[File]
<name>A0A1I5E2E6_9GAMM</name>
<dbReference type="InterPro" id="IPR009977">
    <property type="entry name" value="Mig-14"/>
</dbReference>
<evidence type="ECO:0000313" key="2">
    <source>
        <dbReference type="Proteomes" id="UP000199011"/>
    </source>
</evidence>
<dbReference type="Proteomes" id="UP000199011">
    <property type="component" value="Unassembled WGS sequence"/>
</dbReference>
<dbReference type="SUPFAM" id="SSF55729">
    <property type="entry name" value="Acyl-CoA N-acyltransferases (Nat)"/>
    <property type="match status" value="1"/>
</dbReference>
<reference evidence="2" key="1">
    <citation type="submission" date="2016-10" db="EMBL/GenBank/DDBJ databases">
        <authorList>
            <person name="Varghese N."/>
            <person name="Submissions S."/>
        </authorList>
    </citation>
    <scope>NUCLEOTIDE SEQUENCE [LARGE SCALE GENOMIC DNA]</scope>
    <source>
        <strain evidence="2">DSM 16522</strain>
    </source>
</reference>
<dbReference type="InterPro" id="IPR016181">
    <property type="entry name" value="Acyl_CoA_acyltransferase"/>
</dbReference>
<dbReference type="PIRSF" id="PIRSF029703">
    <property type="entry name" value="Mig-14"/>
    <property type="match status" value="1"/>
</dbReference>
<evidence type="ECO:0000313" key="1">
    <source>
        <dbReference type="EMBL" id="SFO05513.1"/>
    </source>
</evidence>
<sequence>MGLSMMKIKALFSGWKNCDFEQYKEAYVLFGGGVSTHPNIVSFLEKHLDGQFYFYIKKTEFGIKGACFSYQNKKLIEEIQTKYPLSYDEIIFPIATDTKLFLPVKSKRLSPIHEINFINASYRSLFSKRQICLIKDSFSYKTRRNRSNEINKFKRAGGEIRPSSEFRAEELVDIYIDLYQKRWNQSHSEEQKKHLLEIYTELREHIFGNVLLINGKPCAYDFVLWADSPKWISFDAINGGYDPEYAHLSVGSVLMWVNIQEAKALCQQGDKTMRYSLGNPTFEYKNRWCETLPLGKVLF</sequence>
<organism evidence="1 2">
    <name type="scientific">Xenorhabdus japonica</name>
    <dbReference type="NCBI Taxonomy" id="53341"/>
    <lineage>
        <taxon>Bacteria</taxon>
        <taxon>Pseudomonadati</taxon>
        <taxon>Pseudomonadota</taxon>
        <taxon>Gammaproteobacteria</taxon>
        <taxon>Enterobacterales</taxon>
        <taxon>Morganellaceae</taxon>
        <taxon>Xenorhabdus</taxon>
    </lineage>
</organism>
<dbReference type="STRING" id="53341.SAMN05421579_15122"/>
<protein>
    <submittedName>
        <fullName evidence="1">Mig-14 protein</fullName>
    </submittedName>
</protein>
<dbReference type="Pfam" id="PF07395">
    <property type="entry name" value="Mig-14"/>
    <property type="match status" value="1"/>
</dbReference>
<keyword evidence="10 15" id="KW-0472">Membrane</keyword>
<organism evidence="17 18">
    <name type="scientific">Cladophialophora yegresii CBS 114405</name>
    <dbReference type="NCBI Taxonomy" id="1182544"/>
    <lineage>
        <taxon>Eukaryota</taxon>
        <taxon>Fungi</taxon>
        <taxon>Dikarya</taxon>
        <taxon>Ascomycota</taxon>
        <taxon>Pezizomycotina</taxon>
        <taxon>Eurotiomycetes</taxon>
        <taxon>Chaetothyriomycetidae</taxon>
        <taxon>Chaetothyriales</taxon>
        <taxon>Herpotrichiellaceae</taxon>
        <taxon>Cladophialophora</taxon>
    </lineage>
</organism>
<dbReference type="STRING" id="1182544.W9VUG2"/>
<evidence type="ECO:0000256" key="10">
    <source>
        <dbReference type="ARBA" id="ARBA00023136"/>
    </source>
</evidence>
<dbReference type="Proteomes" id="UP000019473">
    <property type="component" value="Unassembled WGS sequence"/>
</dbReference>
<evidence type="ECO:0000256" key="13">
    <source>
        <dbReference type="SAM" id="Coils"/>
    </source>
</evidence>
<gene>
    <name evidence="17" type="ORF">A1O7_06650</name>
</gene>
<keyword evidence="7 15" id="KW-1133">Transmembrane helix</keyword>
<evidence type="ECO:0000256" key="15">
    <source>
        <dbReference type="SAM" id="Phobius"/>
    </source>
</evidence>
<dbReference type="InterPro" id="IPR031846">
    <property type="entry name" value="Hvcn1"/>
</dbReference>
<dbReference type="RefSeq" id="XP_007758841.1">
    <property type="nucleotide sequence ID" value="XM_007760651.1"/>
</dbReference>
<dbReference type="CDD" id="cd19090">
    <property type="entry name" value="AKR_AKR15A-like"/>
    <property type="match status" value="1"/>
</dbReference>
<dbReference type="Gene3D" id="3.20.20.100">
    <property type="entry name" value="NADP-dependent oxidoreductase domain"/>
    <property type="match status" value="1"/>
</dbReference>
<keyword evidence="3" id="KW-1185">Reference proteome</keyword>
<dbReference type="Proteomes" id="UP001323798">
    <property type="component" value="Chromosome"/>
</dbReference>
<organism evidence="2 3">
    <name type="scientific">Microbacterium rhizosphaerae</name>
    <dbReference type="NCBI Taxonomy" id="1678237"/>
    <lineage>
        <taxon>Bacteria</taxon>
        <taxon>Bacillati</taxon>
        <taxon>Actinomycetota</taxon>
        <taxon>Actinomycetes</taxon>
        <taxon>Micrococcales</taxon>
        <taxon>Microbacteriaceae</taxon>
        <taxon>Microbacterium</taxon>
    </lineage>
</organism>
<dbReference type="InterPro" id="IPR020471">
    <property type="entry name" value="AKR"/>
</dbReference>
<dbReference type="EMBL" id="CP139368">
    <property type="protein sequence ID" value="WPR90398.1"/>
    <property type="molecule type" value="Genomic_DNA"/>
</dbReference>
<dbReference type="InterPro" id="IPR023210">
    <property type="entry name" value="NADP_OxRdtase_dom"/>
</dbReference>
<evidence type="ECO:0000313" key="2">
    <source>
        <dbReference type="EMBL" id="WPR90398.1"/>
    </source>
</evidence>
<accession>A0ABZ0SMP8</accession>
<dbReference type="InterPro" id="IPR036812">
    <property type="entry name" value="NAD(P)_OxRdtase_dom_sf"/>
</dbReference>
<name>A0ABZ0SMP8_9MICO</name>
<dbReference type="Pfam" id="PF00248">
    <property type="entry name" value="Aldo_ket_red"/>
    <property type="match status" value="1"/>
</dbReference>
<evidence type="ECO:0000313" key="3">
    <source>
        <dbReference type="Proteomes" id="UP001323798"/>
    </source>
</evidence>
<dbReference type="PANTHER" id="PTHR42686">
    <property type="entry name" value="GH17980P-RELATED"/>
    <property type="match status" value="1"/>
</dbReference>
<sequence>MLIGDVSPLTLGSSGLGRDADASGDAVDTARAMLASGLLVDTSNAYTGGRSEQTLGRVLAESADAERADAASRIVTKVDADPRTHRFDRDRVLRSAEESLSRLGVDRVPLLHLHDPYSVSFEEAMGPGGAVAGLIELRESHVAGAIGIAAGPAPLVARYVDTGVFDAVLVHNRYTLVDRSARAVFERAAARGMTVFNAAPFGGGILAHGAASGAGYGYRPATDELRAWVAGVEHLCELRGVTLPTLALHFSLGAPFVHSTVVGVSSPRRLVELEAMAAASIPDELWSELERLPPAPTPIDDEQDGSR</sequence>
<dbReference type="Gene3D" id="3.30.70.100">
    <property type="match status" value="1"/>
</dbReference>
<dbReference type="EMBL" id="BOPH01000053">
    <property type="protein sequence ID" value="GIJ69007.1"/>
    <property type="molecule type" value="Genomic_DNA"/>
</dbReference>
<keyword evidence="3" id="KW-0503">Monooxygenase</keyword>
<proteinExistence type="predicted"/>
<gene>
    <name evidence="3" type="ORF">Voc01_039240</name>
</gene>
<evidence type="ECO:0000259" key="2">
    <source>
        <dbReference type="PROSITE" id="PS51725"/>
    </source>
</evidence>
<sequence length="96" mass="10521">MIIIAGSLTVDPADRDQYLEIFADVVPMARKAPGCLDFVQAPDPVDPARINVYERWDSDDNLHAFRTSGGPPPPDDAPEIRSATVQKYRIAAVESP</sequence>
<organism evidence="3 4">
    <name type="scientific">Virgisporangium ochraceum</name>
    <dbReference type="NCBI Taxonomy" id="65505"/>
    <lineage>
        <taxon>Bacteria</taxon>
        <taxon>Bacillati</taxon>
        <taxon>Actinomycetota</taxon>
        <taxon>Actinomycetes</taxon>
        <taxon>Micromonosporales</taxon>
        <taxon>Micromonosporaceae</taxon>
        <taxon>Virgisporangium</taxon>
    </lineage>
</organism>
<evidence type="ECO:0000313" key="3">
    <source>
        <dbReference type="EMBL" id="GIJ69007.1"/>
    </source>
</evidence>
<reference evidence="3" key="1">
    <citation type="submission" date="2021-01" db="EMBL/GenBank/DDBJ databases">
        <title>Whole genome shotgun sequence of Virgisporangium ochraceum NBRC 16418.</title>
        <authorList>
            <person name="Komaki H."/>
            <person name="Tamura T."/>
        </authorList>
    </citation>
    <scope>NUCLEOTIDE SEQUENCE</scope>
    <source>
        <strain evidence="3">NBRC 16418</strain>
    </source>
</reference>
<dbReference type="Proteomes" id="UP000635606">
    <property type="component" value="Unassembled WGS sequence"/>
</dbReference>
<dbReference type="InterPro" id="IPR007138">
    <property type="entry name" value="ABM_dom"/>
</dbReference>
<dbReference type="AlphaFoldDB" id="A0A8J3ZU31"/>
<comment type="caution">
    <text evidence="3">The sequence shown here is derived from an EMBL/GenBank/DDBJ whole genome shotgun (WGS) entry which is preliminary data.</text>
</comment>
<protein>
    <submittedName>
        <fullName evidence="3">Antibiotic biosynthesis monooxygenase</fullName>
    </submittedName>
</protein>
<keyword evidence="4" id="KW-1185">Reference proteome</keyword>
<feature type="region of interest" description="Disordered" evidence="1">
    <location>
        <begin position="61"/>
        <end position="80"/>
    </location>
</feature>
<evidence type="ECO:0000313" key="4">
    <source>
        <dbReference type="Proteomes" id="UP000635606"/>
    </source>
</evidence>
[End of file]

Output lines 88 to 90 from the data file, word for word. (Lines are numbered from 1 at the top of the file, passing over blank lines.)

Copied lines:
<dbReference type="Proteomes" id="UP000019473">
    <property type="component" value="Unassembled WGS sequence"/>
</dbReference>